Only Got Twenty Dollars In My Pocket


BALDWIN PARK, CA — Although the release of the song Thrift Shop by Macklemore seems to have happened ages ago, the hype of thrift shopping, whether it originated from a desire to pursue the pop culture aesthetic or to actually save money on clothes, has endured.

Thrifts shops, also known as charity shops, have been around since as early as 1899, when the Wolverhampton Society for the Blind sold goods made by blind people to raise money for the organization. Thrift shops typically sell used goods donated by members of society and costs are typically low. Today, thrift shops can be found in almost every city and some well-known shop names are Goodwill, Value Village, and Salvation Army.

Essentially, thrift shops are a social enterprise that aims to improve society in many ways. Thrift shops serve an eco-friendly purpose by keeping many used items out of the landfill. Also, thrift shops run by community organizations often find ways to put the money earned back into the community.

Thrift shops also encourage a habit of donation. Many thrifters at Goodwill will typically bring some clothing donations with them to the thrift shop before they commence their own thrifting. Thus, individuals are encouraged to keep the cycle constantly moving.

At BP, there is a population of thrifters who all thrift for different reasons. However, they all understand the benefits of thrift shopping and have their own advice to give to those who might wish to make a change in lifestyle or want a more financially-friendly and eco-friendly way to buy clothes.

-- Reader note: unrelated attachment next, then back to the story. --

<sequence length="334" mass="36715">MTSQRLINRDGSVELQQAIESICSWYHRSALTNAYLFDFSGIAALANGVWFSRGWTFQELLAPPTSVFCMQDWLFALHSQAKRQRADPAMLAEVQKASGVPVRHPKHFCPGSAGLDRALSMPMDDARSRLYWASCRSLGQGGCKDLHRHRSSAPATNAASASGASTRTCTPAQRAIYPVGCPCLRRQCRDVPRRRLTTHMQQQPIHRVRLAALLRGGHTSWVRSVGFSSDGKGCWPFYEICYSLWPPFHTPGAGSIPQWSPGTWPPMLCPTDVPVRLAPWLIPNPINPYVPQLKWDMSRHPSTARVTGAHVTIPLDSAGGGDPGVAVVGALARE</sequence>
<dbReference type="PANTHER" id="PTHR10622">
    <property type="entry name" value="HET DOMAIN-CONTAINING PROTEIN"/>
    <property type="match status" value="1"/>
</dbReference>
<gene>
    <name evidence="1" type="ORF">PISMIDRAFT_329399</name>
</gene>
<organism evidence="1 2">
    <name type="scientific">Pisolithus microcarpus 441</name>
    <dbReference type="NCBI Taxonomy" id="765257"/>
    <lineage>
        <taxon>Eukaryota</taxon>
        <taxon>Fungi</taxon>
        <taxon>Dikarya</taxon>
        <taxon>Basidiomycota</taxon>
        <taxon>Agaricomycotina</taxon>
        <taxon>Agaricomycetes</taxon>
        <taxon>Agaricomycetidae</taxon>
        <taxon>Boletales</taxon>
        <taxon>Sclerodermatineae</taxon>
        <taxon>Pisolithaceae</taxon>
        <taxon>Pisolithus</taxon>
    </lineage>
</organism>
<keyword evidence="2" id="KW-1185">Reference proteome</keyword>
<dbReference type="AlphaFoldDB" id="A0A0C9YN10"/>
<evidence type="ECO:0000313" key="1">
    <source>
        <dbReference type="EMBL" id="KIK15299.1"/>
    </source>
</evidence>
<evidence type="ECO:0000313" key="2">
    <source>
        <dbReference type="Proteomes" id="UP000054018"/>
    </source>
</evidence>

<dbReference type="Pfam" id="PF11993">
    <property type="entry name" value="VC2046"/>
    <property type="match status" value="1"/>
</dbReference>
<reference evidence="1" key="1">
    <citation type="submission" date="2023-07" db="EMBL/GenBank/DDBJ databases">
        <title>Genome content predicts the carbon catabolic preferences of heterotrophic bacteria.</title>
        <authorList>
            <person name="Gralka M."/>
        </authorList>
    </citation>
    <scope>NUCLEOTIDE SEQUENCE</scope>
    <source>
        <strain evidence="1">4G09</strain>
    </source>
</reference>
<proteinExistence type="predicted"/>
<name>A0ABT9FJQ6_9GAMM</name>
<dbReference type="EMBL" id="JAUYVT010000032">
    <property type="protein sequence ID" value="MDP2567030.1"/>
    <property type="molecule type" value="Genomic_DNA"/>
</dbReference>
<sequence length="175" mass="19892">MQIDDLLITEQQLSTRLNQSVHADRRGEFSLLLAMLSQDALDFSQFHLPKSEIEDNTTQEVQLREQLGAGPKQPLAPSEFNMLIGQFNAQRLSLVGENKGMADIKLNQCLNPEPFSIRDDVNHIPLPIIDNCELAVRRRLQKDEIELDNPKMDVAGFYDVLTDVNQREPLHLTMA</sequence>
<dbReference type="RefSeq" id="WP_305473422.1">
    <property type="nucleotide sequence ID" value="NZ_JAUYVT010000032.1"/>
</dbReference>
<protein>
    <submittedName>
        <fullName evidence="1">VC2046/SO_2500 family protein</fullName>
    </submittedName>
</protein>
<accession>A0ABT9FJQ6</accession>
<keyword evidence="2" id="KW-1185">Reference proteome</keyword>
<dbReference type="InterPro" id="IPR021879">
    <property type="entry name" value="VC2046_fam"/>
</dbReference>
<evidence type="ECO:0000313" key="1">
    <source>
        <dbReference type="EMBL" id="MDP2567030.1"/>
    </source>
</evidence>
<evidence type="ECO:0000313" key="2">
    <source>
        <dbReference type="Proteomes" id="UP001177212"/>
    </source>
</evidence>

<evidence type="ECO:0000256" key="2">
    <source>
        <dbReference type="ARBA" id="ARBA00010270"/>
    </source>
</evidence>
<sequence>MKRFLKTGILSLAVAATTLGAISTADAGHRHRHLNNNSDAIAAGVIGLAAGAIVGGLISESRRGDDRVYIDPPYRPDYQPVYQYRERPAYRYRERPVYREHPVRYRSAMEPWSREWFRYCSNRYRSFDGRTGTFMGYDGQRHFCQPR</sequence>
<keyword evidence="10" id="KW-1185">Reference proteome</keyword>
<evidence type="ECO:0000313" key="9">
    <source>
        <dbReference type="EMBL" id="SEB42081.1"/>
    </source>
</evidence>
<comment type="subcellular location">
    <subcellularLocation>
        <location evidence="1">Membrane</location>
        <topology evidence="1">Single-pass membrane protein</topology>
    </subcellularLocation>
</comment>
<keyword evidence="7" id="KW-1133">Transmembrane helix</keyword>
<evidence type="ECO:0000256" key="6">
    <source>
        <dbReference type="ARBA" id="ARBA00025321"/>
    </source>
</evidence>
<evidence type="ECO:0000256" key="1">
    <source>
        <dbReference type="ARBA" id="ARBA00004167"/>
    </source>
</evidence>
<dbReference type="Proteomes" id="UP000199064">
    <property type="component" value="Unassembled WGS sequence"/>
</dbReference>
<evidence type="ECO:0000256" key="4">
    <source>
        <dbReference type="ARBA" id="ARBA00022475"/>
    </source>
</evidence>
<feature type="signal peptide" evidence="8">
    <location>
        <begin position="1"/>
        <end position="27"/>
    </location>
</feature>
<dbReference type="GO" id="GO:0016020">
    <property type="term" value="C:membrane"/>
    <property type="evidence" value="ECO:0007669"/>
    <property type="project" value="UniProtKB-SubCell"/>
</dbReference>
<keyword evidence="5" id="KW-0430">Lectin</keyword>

Jenny Posavatdy, BPHS junior, has been thrifting for as long as she can remember. She typically thrifts three to four times a month. Her preferred shops are the Goodwill on Las Tunas and Arcadia and the Savers thrift shop right across from it. When it comes to thrifting, she has a few words of general advice.

“Patience is key,” emphasized Posavatdy. “Check out the little program that Goodwill does where they do a color of the week, where if you find a tag in the right color, it’s either 50% off and the like.” She also encourages thrifters to take a chance when shopping, to cultivate their own style and not get too caught up on current trends.

Another BPHS student, Brenda Meza, is a more recently converted thrifter, who began thrifting when her sister simply asked her to go to a thrift shop with her on a random day.

“I always thought it was a cool idea to find clothes that were cool for such low prices,” admitted Meza, “especially if they were high-end brands.” In terms of advice, Meza stated, “When I usually go, I always make sure to check almost every aisle in the shop, because you never know what you can find.”

With this advice and the knowledge of the pros of thrifting, hopefully more individuals will turn to thrift shops for their fashion options and take a different approach to the way they decide to spend the twenty dollars in their pockets.

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